"If an action must be taken that will benefit the majority at the cost of the minority, is it morally indefensible? If an action taken for the benefit of a majority occurs at the expense of a minority, is it moral action?" ***3.5 staritos*** I keep getting the vibe that this book would've made a great video game. Monsters, evil Overlords, runaway teens, a mysterious mentor.... it could be epic. Shade's Children tells the story of the world fifteen years after the "Change" led to the rule of the e "If an action must be taken that will benefit the majority at the cost of the minority, is it morally indefensible? If an action taken for the benefit of a majority occurs at the expense of a minority, is it moral action?" ***3.5 staritos*** I keep getting the vibe that this book would've made a great video game. Monsters, evil Overlords, runaway teens, a mysterious mentor.... it could be epic. Shade's Children tells the story of the world fifteen years after the "Change" led to the rule of the evil Overlords who harvest children on their fourteenth birthdays (called your Sad Birthday) and take them to the Meat Factory, where they are used to create the monsters the Overlords use in their constant warring. It centers around four main characters(Ella, Drum, Ninde, and Gold-Eye), each of which have a special "Change Talent" that somehow helped them escape the Dorms before being killed. They are each one of Shade's Children, a small group of rebel escapees led by the mysterious human-but-not-really Shade. Shade is an interesting character, and probably one of my favorites of the story. Because Shade is not human... or is he? The question of how much of a person Shade really is lingers throughout most of the book, revving up the suspense. There's also plenty of action to keep the reader well-engrossed and entertained. This novel was alot more mature than I expected, seeing as the cover of first-edition copy I purchased was a little cartoon-y, though in a creepy way. There's mention of sex and also a few disturbing scenes and themes. This is definitely not a middle-grade book. Fourteen and up is about right. I absolutely LOVED the "video archive" chapters. They were full of meaningful plot and character insights that really added alot to the story. Very interesting. Much coolness was present. It was a very original, very intense story and it's refreshing to see a well-crafted stand-alone in a world where John Green and Sarah Dessen seem to be the only people who haven't launched into trilogy or 5-book series. It does, however have it's faults, one of the main ones being the overall lack of supporting characters. The main characters are well-crafted, even if not very complex. Other characters are mentioned, and come into the story a few short times, but never enough to really care when we hear something's happened to them. They're just not present enough. I feel as if the whole story was so centered around our MC's that everyone else was either forgotten or kicked to the curb. As the story progresses, there is a noticeable void that a few interesting side characters would fill nicely. The ending was just heartaching. I was so sad and happy at the same time I wanted to just explode, or maybe eat twenty packs of Doritos. So sad, so beautiful. In Conclusionness, Very original and disturbing. Though faulty in some areas, it will keep you entertained and engaged. Definitely recommended for people in search of something cool and original, but who don't feel like getting into a series. -JennTheAwesum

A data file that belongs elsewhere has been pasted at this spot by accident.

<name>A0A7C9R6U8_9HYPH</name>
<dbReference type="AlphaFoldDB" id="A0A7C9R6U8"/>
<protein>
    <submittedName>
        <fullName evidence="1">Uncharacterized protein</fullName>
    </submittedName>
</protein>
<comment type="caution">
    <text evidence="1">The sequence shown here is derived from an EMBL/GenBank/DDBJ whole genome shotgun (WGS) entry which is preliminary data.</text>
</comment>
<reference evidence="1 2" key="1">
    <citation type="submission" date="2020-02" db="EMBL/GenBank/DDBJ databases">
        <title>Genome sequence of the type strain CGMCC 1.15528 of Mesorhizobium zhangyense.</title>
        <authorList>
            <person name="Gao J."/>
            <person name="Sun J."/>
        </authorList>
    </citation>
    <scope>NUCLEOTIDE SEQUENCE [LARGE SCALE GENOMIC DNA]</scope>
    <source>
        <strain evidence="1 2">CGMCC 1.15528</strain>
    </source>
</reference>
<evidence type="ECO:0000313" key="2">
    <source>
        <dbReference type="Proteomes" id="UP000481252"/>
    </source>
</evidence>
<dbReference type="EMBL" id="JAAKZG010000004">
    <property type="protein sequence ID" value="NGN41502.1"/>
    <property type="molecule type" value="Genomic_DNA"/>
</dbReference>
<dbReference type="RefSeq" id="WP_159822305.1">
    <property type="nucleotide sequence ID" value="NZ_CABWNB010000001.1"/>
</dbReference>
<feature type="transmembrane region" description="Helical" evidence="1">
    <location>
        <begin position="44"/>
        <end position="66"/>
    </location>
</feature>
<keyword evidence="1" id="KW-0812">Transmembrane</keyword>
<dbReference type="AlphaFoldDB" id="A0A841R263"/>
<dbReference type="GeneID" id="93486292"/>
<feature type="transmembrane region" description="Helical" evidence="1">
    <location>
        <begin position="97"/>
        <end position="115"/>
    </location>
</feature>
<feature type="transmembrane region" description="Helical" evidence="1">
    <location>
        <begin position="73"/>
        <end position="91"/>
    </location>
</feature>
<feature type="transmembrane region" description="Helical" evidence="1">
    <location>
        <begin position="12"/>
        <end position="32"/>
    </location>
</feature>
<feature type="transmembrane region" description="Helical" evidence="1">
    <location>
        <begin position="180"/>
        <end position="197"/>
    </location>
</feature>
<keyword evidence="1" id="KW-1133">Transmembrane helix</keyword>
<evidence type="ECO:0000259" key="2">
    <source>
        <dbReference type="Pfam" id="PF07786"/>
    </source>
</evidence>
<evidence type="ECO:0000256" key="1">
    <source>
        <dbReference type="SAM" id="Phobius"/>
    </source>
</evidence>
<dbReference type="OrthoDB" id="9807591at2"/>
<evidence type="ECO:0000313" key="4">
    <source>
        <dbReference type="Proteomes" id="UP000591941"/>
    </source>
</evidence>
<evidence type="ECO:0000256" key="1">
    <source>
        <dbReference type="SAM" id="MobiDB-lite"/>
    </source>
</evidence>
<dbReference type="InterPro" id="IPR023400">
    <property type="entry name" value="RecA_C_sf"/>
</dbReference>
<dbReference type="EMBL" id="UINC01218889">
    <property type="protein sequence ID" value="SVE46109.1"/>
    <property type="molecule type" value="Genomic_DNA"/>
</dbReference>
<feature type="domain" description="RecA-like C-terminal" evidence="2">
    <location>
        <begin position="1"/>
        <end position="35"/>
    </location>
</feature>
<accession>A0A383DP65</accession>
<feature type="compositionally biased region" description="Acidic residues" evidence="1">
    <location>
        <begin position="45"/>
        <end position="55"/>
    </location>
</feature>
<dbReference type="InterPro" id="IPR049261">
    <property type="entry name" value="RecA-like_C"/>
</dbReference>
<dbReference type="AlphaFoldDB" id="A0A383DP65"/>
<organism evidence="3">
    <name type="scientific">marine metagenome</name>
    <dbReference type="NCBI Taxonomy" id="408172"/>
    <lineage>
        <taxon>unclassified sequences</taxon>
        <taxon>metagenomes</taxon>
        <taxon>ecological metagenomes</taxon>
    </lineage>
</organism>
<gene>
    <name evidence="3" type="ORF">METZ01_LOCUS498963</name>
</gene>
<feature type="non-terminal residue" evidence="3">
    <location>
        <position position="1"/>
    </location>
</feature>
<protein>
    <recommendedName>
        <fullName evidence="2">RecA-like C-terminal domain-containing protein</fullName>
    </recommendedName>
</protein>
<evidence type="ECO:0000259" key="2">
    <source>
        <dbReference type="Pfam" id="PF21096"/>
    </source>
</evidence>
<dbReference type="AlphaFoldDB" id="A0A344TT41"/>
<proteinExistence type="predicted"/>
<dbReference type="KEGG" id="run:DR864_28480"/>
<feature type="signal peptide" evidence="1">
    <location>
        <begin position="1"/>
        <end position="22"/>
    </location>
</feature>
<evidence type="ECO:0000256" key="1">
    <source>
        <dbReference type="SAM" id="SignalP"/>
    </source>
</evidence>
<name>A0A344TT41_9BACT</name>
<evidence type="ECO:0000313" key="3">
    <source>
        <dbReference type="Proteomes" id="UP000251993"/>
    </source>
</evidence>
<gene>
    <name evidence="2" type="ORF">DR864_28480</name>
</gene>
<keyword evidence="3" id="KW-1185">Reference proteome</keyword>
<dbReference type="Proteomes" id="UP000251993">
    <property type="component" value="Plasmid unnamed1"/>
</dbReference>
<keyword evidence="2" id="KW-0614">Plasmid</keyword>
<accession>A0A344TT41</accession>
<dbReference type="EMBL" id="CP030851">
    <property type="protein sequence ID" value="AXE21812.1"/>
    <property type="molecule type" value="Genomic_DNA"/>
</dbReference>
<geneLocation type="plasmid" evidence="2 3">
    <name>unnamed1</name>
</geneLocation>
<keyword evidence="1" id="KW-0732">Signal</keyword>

14. 5 out of 5

    Katie Lumsden